Maple Finance ends ties with Orthogonal Trading over loan default
- Maple Finance has cut ties with trading company Orthogonal over failure to repay due debts
- Nexus Finance also took a hit as a result of the failure of Orthogonal to repay its due debt
One of the biggest crypto lending protocols, Maple Finance, recently revealed that it would break connections with another crypto enterprise, Orthogonal. The latter’s financial situation prevented it from being able to pay back its debt, which had a role in the former’s final choice. What does this payment default mean for the Maple ecosystem?
Bad debt in bad faith
The relationship between Maple Finance and Orthogonal Trading ended on 5 December and was publicly stated by Maple Finance. Maple Finance accused Orthogonal of making false statements about the company’s financial health.
Its inability to repay a $10 million USDC stablecoin loan from a credit pool run by M11 Credit exposed the misrepresentation. Before their failure on 4 December, Orthogonal had been a sizable Maple borrower. On Maple, it managed and underwrote a credit pool.
After severing ties with Orthogonal, the lending platform stopped having the trading business act as a pool delegate. With $31 million in current liabilities over four loans, M11 Credit has filed a notice of default to Orthogonal for the entirety of the USDC stablecoin pool’s outstanding loans.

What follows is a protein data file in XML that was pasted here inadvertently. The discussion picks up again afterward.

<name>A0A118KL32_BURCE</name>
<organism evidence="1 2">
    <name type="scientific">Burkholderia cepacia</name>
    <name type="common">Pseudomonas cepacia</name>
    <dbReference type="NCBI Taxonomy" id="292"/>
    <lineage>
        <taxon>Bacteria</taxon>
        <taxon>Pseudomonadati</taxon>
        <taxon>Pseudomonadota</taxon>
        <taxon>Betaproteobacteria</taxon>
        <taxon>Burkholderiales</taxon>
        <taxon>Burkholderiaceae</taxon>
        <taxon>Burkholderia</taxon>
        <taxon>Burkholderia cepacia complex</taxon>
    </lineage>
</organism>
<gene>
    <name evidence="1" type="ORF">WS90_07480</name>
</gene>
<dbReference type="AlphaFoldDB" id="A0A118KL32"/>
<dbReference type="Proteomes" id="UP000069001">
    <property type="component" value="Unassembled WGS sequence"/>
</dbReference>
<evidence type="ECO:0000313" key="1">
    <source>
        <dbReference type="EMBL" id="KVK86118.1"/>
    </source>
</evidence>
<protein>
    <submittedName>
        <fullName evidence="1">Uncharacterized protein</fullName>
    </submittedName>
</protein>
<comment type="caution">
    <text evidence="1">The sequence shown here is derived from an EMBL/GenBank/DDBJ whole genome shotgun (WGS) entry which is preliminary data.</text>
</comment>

In addition, the $5 million (3,900 wETH) in wrapped ether (wETH) loans that Orthogonal has from a second Maple lending facility administered by M11 Credit are also in arrears.
The Nexus disconnect
Nexus suffered a loss as a result of the default by Orthogonal. After Orthogonal Trading’s recent default, Nexus, a cryptocurrency insurer, warned that it could lose 2,461 ether (ETH), or roughly $3 million, and announced that it has begun withdrawing all funds from the impacted wrapped ether credit pool.
According to the report, this amounts to 1.6% of Nexus’ total assets. In addition, troubled market maker Auros Global still owes $7.5 million (6,000 wETH) in loans from the same pool after defaulting on a $3.1 million (2,400 wETH) loan earlier this year.
Maple’s TVL withering?
According to statistics from DefiLlama, a study of Maple’s Total Value Locked (TVL) revealed that it had been on a downward trend. The chart showed that its TVL was currently somewhere around $18.29 million.
The TVL had lost more than $25 million in less than seven days as of 1 December when its value was $43.54 million. Despite their remarkable performance after the event, this latest development demonstrated that DeFi platforms were not immune to the FTX collapse.